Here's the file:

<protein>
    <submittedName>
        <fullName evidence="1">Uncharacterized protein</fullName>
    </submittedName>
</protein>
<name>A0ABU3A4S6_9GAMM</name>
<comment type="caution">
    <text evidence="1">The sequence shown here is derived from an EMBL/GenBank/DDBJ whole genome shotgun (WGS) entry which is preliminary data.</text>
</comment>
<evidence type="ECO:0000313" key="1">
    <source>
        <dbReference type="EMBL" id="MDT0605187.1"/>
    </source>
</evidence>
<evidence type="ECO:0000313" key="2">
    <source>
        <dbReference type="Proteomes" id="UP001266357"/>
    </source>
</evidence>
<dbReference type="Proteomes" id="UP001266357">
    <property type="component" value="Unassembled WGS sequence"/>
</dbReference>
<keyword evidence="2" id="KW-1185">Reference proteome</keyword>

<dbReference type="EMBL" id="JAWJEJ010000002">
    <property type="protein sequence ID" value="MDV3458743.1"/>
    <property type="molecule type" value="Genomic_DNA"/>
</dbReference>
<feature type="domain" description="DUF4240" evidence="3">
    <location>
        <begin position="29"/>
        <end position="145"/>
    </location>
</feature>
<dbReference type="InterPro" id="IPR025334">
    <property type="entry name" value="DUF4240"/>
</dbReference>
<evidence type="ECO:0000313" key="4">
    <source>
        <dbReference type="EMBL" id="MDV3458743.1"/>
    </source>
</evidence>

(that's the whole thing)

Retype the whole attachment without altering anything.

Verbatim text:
<protein>
    <submittedName>
        <fullName evidence="1">Uncharacterized protein</fullName>
    </submittedName>
</protein>
<name>A0ABU3A4S6_9GAMM</name>
<comment type="caution">
    <text evidence="1">The sequence shown here is derived from an EMBL/GenBank/DDBJ whole genome shotgun (WGS) entry which is preliminary data.</text>
</comment>
<evidence type="ECO:0000313" key="1">
    <source>
        <dbReference type="EMBL" id="MDT0605187.1"/>
    </source>
</evidence>
<evidence type="ECO:0000313" key="2">
    <source>
        <dbReference type="Proteomes" id="UP001266357"/>
    </source>
</evidence>
<dbReference type="Proteomes" id="UP001266357">
    <property type="component" value="Unassembled WGS sequence"/>
</dbReference>
<keyword evidence="2" id="KW-1185">Reference proteome</keyword>

<dbReference type="EMBL" id="JAWJEJ010000002">
    <property type="protein sequence ID" value="MDV3458743.1"/>
    <property type="molecule type" value="Genomic_DNA"/>
</dbReference>
<feature type="domain" description="DUF4240" evidence="3">
    <location>
        <begin position="29"/>
        <end position="145"/>
    </location>
</feature>
<dbReference type="InterPro" id="IPR025334">
    <property type="entry name" value="DUF4240"/>
</dbReference>
<evidence type="ECO:0000313" key="4">
    <source>
        <dbReference type="EMBL" id="MDV3458743.1"/>
    </source>
</evidence>